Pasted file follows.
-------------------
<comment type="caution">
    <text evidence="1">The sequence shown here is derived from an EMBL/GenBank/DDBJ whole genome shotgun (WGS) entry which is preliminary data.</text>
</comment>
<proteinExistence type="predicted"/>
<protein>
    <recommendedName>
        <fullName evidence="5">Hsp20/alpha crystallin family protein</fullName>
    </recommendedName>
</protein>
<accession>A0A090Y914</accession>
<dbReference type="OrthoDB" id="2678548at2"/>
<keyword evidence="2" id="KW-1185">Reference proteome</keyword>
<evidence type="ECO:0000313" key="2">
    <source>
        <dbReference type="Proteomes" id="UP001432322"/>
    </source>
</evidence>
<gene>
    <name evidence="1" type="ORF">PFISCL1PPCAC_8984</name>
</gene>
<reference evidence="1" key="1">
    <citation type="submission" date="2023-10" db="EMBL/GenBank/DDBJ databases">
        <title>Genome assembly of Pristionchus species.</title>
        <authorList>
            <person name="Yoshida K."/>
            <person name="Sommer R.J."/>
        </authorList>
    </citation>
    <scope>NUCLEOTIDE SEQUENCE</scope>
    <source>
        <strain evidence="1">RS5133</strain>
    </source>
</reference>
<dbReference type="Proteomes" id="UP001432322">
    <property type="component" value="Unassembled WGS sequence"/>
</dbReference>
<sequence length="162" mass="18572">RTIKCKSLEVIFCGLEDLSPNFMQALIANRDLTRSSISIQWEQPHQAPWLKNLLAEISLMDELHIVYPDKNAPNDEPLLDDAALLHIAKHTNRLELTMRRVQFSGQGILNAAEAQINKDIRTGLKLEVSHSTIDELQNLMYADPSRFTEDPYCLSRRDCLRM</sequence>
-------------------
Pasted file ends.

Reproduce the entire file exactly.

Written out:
<comment type="caution">
    <text evidence="1">The sequence shown here is derived from an EMBL/GenBank/DDBJ whole genome shotgun (WGS) entry which is preliminary data.</text>
</comment>
<proteinExistence type="predicted"/>
<protein>
    <recommendedName>
        <fullName evidence="5">Hsp20/alpha crystallin family protein</fullName>
    </recommendedName>
</protein>
<accession>A0A090Y914</accession>
<dbReference type="OrthoDB" id="2678548at2"/>
<keyword evidence="2" id="KW-1185">Reference proteome</keyword>
<evidence type="ECO:0000313" key="2">
    <source>
        <dbReference type="Proteomes" id="UP001432322"/>
    </source>
</evidence>
<gene>
    <name evidence="1" type="ORF">PFISCL1PPCAC_8984</name>
</gene>
<reference evidence="1" key="1">
    <citation type="submission" date="2023-10" db="EMBL/GenBank/DDBJ databases">
        <title>Genome assembly of Pristionchus species.</title>
        <authorList>
            <person name="Yoshida K."/>
            <person name="Sommer R.J."/>
        </authorList>
    </citation>
    <scope>NUCLEOTIDE SEQUENCE</scope>
    <source>
        <strain evidence="1">RS5133</strain>
    </source>
</reference>
<dbReference type="Proteomes" id="UP001432322">
    <property type="component" value="Unassembled WGS sequence"/>
</dbReference>
<sequence length="162" mass="18572">RTIKCKSLEVIFCGLEDLSPNFMQALIANRDLTRSSISIQWEQPHQAPWLKNLLAEISLMDELHIVYPDKNAPNDEPLLDDAALLHIAKHTNRLELTMRRVQFSGQGILNAAEAQINKDIRTGLKLEVSHSTIDELQNLMYADPSRFTEDPYCLSRRDCLRM</sequence>